Between 2018 and 2021, the volume of fresh vegetable imports by the United States increased from 7,694,236 to 8,552,016 metric tons, an increase of 11.1%, while the value of those imports increased from 8,353 to 10,162 million dollars, so in this case the increase was 21.7%.
In addition, it is important to mention that in 2021, the ratio between imports and exports of fresh vegetables was 3.5 to 1, with 8,552,016 and 2,449,276 metric tons, respectively.
The 3 countries from which the United States imported fresh vegetables the most in 2021 were Mexico, Canada and Peru, countries that accounted for 93.5% of the total volume of U.S. imports, which in turn translated into 92.3% of the total value.
Mexico: its geographical location is the reason why it constitutes the main supplier of fresh vegetables, going from 5,703,707 metric tons in 2018 to 6,419,982 metric tons in 2021, so there was an increase of 12.6% in that period. In addition, in 2021 it covered 75.1% of U.S. imports.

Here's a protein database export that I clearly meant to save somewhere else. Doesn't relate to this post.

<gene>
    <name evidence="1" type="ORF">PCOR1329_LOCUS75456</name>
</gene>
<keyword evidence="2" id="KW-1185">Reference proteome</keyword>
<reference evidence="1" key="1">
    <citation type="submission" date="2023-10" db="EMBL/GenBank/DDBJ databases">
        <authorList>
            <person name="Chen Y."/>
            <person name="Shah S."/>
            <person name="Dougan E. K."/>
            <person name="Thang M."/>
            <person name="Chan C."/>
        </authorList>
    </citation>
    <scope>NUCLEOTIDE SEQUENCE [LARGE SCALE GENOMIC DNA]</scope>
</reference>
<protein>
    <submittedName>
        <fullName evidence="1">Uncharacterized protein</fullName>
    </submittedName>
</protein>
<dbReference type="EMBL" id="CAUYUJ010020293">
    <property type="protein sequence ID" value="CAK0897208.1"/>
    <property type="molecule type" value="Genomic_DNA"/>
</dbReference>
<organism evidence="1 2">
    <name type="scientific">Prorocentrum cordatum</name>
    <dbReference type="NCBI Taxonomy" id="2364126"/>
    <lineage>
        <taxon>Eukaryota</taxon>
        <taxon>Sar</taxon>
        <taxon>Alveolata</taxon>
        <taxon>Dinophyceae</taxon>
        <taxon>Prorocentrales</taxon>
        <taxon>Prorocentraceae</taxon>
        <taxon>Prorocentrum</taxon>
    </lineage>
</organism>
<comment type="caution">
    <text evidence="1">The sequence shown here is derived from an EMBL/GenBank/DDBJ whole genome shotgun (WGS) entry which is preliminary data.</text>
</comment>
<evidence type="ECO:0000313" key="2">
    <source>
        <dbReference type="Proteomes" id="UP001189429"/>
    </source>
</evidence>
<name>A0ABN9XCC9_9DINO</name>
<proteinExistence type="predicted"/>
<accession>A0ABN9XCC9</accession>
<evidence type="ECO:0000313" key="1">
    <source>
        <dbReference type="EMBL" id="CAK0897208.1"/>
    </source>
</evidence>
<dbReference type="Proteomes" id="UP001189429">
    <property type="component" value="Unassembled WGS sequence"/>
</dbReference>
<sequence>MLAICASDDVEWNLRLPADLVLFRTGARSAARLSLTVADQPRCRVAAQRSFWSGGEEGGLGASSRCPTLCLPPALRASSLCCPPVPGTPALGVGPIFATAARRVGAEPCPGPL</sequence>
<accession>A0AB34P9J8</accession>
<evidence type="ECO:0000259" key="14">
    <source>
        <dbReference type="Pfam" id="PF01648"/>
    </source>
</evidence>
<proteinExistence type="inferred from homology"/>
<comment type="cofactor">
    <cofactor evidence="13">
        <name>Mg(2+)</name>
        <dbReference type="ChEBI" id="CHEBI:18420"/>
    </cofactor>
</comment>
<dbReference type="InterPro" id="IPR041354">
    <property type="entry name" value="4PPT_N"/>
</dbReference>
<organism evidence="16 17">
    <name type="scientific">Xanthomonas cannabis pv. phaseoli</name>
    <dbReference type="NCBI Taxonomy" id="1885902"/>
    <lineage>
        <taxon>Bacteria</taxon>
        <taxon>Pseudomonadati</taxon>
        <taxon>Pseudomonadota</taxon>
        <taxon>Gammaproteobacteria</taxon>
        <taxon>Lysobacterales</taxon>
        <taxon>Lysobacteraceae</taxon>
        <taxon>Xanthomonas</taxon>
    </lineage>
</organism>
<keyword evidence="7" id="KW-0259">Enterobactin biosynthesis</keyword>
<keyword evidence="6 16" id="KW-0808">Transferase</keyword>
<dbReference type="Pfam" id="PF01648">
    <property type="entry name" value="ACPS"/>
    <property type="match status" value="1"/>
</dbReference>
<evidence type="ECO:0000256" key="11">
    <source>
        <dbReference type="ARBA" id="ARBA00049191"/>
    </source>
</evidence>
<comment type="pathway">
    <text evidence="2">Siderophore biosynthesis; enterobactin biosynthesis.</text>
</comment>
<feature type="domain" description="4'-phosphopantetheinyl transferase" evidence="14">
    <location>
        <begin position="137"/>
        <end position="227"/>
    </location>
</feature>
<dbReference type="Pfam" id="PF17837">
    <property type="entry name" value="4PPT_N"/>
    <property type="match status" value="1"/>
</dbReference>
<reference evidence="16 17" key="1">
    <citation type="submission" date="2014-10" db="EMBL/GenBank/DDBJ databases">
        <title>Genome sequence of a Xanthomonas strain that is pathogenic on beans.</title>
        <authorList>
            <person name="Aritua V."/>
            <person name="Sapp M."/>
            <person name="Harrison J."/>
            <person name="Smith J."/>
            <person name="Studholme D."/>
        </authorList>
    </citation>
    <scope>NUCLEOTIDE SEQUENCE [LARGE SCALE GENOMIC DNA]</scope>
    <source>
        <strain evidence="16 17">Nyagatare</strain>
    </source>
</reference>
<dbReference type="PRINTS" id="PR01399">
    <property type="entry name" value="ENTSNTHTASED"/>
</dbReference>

Canada: it was the second largest supplier because it contributed 15.3% of fresh vegetables imported by the United States in 2021, a figure that translated into 1,304,842 metric tons, so it had an increase of 4.4%, compared to the 1,249,437 metric tons obtained in 2018, so variation has been minimal.
Peru: In 2021, it sent 271,363 metric tons of fresh vegetables to the United States, so its market share was just 3.2%. In addition, it had an increase of 19.2% compared to 2018, when 227,612 metric tons were sent. As a reference, Peru sent only 4.2% of what Mexico sent.
What about exports?
The United States exported a total volume of 2,449,276 metric tons of fresh vegetables in 2021, of which 66.2% was shipped to Canada, while 12.2% and 3.5% went to Mexico and Japan, respectively, these being the main creditors of U.S. products, leaving 18.1% for all other countries.
In this sense, exports increased 6.1% in 2021, with respect to 2020, when the volume was 2,307,796 metric tons. Moreover, the 2021 volume translated into a value of 2,678 million dollars.
What can be concluded?
Historically, Mexico and Canada cover about 90% of U.S. fresh vegetables imports, a figure that will hardly decrease in the following years, and even the expectations are that it will increase a little more, especially due to the water shortage problems that California, the main agricultural state, is facing. This means, the margin of opportunity for other countries could be smaller, but still, 10% of fresh vegetable imports remains an excellent opportunity, both in terms of volume and value.